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Steven Reich




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PostPosted: Wed 14 May, 2008 8:45 am    Post subject: Spada e Imbracciatura         Reply with quote

In Marozzo's treatise, there is a section for Spada e Imbracciatura. Unfortunately, it is the only detail about this combination in all of the Bolognese treatises, and the only information I have about the Imbracciatura comes from the plates in the 1531 and 1568 editions of Marozzo's treatise (see below). Does anyone have any information or know of any surviving historical examples of this type of shield? Other than the fact that it is some sort of dueling shield with a spike on the bottom, I know nothing about it (i.e. construction, etc.).

Steve

From the 1531 edition:



From the 1568 edition:

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Bruno Giordan





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PostPosted: Wed 14 May, 2008 11:14 am    Post subject:         Reply with quote

http://it.wikipedia.org/wiki/Imbracciatura

http://jan.ucc.nau.edu/~wew/fencing/marozzo/marozzo_illus.html

Imbracciatura now just means strapping system. In the text, imbracciatura appears to be a type of shield.

"La imbracciatura era un elemento dell'arma difensiva costituita da un grande scudo in legno, ricoperto di cuoio, fissato al braccio sinistro tramite cinghie, atto a coprire il pił possibile la persona."

A big wooden shield covered in leather and strapped to the left arm , apt to cover as much as possible an individual.[/i]
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Stephan Hall




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PostPosted: Wed 14 May, 2008 12:30 pm    Post subject:         Reply with quote

Hi Bruno are you italian or do you speak italian if it is so could it be that the term imbracciatura just can be translated as the term defense. i ask because you posted the link to wikipedia were they discribe imbracciatura as;
A big wooden shield covered in leather and strapped to the left arm , apt to cover as much as possible an individual
maybe later it was divided into three forms of shields: the pavese, the targe, and a large sqare shield about 1,20m high,
a capa wrapped around the Arm in a duell.
So as said before it is a kind of defense in a non specific form.
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Steven Reich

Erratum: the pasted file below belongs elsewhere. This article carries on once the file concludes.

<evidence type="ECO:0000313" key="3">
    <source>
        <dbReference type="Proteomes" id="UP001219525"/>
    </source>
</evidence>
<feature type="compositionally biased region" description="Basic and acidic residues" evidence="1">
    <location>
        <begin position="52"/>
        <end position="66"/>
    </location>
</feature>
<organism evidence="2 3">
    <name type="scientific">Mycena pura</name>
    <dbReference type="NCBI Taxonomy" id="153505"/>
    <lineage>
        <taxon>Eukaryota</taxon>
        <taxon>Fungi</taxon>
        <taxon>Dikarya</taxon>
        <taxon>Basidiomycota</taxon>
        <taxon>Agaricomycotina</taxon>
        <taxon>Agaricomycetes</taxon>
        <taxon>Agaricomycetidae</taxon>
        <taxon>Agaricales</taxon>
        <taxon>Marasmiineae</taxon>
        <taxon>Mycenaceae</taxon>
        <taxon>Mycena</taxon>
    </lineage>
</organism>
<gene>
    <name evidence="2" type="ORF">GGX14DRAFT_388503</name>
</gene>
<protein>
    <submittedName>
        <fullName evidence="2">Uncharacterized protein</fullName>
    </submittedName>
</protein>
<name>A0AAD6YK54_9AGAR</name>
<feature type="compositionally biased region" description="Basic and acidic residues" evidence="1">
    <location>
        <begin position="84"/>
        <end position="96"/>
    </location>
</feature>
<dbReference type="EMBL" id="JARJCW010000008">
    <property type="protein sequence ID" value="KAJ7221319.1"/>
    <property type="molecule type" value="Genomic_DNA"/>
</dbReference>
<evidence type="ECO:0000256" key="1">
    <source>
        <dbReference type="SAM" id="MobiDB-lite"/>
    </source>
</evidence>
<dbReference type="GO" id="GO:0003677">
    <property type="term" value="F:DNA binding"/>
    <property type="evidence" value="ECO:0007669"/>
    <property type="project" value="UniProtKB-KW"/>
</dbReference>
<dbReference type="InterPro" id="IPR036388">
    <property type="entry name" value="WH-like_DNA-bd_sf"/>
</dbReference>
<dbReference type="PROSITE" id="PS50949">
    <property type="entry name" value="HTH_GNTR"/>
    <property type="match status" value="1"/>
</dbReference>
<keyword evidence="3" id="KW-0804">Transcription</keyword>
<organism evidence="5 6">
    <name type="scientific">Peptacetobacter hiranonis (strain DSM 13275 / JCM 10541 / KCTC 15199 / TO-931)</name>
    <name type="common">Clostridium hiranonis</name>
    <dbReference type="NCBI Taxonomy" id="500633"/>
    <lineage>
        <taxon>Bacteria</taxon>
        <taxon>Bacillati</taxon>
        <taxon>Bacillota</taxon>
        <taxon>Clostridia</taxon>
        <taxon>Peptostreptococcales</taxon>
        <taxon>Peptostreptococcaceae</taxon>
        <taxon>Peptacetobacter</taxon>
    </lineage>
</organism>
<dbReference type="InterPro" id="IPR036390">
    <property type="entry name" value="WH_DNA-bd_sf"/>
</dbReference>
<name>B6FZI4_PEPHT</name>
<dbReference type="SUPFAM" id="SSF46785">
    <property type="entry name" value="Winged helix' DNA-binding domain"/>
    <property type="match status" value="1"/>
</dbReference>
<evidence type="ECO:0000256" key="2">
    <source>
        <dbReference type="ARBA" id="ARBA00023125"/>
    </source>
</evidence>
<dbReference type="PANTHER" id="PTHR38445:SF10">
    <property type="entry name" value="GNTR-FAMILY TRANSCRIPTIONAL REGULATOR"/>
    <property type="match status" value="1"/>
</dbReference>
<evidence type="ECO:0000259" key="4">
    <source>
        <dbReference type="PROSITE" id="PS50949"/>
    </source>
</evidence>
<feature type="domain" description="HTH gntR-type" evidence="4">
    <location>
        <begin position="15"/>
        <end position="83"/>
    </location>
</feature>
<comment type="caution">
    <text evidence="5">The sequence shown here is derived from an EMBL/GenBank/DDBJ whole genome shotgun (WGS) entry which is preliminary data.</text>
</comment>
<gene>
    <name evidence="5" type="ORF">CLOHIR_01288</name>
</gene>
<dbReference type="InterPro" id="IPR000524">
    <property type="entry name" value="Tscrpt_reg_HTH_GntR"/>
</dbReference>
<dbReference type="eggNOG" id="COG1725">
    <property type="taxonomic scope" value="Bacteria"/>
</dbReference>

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PostPosted: Wed 14 May, 2008 12:39 pm    Post subject:         Reply with quote

Bruno Giordan wrote:
http://it.wikipedia.org/wiki/Imbracciatura

http://jan.ucc.nau.edu/~wew/fencing/marozzo/marozzo_illus.html

Imbracciatura now just means strapping system. In the text, imbracciatura appears to be a type of shield.

"La imbracciatura era un elemento dell'arma difensiva costituita da un grande scudo in legno, ricoperto di cuoio, fissato al braccio sinistro tramite cinghie, atto a coprire il pił possibile la persona."

A big wooden shield covered in leather and strapped to the left arm , apt to cover as much as possible an individual.[/i]

Well, that's a general use of Imbracciatura. However, in Marozzo, it is presented as a specific type of shield with a spike (I'm actually quite familiar with Marozzo and his text). My question is more to the specific type as presented by Marozzo and as illustrated in his treatise (i.e. is there any information about historical examples).

Steve

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Last edited by Steven Reich on Wed 14 May, 2008 12:43 pm; edited 1 time in total
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Steven Reich




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PostPosted: Wed 14 May, 2008 12:42 pm    Post subject:         Reply with quote

Stephan Hall wrote:
Hi Bruno are you italian or do you speak italian if it is so could it be that the term imbracciatura just can be translated as the term defense. i ask because you posted the link to wikipedia were they discribe imbracciatura as;
A big wooden shield covered in leather and strapped to the left arm , apt to cover as much as possible an individual
maybe later it was divided into three forms of shields: the pavese, the targe, and a large sqare shield about 1,20m high,
a capa wrapped around the Arm in a duell.
So as said before it is a kind of defense in a non specific form.

In Marozzo, it is a specific form of shield--that's the form I'm asking about (I know what Imbracciatura means as general Italian word).

Steve

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Stephan Hall




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PostPosted: Fri 16 May, 2008 6:35 am    Post subject:         Reply with quote

Sorry Steve my fault i got the question wrong. So your question refers to the shield on that picture where the shieldbottom is pointing forward. Looks like a rounded kite shield with a spike at the bottom?
Also carring a shield that way seems not very comfortable.
Yours Stephan
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Elling Polden